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CSA INTERNATIONAL SUMMER SAFETY TIPS

By: CSA

Posted on: June 16, 08

CSA International, a leading certification and testing organization, released the following safety tips designed to prevent common injuries sustained around the house:

I.      Yard work and Renovations: Whether you are pruning the bushes, mowing the lawn or building a backyard deck, remember these safety tips:

·        Safety 101

¨     The mark’s the spot. Always ensure that electric lawn mowers, barbecues, power tools, ladders, decorative lights, extension cords, safety apparel and other products carry the mark of an approved certification organization such as CSA International. This mark indicates that they have been tested to the applicable, recognized standard.

¨     Let the manual guide you. Read the manufacturer’s operating instructions and use products or appliances only as intended.

¨     Guard yourself with gear. Protect yourself by wearing certified protective eye and footwear. Hearing protection should be worn when operating loud machinery, vehicles or tools.

 

·        Lawn Mowers

¨     Look before you mow. Before mowing, take the time to walk the yard to remove objects that may cause an obstruction or be tossed by the rotating blades.

¨     Avoid disaster, power down. Never clear an obstruction on a running mower! If the mower is electric, turn off the power and unplug the machine. If it is gas, turn off the power and make sure the engine is not running and that all safety features have been activated.

¨     12 is the limit: Children under 12 years of age should never operate a power lawn mower.

 

·        Portable Power Tools

¨     The once-over. Inspect all power tools and cords before each use. Never use a power tool that has a cracked casing, loose parts or frayed cords. Ensure all safety guards are in place and in proper working order.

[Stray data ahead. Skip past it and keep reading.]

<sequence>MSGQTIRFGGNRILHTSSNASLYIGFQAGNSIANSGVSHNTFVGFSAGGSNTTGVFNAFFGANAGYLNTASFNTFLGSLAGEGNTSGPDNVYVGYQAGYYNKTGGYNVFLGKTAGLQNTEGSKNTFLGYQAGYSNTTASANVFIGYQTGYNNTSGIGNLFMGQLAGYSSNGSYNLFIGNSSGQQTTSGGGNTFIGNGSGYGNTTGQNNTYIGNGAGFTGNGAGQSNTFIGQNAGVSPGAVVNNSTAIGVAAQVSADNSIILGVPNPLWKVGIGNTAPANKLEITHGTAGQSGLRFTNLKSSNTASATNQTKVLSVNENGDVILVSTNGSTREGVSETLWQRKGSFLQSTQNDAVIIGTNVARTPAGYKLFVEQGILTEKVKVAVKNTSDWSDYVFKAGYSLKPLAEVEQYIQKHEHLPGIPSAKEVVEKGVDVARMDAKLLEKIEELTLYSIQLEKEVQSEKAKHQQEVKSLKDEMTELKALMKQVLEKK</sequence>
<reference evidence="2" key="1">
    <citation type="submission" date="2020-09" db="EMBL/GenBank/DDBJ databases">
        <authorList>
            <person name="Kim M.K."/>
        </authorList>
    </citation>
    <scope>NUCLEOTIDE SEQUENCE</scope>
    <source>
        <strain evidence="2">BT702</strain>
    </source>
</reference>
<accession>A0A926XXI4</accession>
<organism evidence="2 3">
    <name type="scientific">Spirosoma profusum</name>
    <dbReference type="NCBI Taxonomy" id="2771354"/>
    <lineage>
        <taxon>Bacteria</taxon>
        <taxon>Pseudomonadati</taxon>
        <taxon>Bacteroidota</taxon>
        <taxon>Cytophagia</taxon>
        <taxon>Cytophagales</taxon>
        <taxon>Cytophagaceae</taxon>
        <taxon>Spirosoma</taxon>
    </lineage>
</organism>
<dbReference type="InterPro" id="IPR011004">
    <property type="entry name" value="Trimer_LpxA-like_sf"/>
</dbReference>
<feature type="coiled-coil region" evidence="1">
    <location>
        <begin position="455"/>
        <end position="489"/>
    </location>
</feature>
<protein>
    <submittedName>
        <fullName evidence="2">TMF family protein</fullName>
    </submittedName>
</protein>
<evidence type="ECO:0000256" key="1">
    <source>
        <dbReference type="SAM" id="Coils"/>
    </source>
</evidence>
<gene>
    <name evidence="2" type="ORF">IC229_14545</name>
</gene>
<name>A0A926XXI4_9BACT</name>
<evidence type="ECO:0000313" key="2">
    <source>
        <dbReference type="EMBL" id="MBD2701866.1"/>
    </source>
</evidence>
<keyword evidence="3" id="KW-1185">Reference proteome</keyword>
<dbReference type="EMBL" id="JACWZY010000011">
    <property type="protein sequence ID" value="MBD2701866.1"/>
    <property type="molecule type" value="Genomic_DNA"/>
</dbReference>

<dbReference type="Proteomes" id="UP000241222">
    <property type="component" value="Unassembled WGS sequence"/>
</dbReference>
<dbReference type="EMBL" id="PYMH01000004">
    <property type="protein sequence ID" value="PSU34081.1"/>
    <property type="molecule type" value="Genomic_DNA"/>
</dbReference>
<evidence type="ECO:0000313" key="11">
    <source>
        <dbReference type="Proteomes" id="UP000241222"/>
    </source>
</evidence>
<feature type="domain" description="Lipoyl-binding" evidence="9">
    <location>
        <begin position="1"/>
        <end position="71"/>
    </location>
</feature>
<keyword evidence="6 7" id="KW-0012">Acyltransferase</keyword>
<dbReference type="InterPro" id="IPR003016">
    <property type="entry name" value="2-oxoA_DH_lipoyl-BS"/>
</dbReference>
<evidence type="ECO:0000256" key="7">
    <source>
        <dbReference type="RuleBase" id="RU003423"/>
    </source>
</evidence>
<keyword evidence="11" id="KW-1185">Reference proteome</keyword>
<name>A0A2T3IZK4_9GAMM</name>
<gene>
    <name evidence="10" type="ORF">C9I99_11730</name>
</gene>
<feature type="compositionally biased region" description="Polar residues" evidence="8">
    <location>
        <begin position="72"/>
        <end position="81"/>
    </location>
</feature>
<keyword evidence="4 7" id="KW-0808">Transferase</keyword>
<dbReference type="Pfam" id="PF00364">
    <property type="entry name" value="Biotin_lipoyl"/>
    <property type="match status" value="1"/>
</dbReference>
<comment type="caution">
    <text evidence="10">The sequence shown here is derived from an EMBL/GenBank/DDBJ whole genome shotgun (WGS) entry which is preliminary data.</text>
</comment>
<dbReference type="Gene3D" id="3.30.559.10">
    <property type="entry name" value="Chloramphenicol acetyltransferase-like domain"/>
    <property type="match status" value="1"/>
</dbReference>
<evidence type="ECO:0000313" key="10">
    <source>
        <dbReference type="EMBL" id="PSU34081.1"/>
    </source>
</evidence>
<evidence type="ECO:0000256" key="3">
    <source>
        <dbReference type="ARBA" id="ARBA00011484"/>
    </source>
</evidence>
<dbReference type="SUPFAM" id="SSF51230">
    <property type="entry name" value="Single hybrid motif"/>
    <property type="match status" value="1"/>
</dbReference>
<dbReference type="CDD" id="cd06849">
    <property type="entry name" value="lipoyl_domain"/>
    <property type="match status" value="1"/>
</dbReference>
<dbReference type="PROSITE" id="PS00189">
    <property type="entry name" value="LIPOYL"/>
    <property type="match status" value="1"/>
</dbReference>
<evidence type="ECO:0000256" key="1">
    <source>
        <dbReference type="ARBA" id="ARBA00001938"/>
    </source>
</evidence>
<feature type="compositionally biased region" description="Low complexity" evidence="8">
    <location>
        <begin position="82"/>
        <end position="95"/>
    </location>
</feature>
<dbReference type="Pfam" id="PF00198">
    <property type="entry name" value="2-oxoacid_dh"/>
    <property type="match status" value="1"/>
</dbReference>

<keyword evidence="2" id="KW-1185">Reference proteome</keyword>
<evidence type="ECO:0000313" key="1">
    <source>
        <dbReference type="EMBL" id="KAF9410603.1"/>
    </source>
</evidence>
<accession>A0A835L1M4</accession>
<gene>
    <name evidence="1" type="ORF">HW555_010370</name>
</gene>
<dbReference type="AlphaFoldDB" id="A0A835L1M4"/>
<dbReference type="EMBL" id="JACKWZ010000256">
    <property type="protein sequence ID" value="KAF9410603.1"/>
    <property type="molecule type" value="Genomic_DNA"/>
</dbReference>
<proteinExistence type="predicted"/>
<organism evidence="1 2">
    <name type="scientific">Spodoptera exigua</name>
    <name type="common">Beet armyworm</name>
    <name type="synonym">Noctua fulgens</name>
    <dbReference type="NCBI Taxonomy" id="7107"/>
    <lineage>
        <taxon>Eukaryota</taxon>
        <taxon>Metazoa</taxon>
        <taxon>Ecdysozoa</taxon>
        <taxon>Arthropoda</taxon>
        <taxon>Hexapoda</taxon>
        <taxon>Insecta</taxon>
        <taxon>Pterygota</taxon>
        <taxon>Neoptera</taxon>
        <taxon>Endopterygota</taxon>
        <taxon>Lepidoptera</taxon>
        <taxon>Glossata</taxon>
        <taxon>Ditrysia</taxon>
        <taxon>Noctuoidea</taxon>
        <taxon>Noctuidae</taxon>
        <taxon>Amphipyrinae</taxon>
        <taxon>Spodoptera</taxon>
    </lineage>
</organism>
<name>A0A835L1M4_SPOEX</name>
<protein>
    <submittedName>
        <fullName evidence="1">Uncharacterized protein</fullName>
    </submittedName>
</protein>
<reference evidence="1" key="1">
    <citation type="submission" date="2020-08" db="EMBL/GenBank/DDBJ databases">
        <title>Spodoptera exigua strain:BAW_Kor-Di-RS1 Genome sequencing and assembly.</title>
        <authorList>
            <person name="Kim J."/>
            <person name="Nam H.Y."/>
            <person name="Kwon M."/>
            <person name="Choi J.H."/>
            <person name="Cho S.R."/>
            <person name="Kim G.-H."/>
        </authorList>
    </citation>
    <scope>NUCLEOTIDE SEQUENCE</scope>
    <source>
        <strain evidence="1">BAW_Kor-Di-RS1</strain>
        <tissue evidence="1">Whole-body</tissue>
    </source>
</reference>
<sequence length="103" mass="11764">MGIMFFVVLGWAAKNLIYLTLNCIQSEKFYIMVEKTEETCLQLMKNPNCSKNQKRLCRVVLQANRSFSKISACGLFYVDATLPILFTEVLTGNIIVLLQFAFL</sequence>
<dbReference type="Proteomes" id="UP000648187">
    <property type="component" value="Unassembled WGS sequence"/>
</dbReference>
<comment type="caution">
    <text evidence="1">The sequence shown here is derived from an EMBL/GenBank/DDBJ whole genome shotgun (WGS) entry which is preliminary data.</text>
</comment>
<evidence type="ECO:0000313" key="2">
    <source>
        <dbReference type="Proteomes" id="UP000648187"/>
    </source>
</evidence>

¨     Power check. Make sure the tool is turned off before it is plugged in or unplugged. Always turn off and unplug the tool before changing parts such as drill bits or cutting blades.

 

¨     Three-pronged solution. Use only electric power tools that have either a three-prong plug or double insulation with a heavy enough gauge – or wire size – to handle the electricity load. Use an outlet with a Ground Fault Circuit Interrupter to protect against electric shock.

 

·        Extension Cords

¨     Cord discord. Check extension cords for wear and damage before use. Discard any cords that are frayed or have damaged insulation.

¨     One moment in time. Use an extension cord only as a temporary connection.

¨     A single connection. Never link extension cords; instead, use a single cord that is long enough to reach from the outlet to an appliance or tool without stretching.

¨     Don’t smother. Never run an electrical cord through a doorway or under a carpet. If a cord becomes hot when plugged in, discontinue use immediately and replace with a heavier gauge cord.

¨     Whether to weather. When working outside, only use cords clearly labelled for outdoor use.

 

II.      Camping and Boating: Leaving the city behind for a wilderness adventure plays a large part in summertime fun. Whether you are at a camp site, cottage or on the lake, remember the following tips for a safer summer excursion.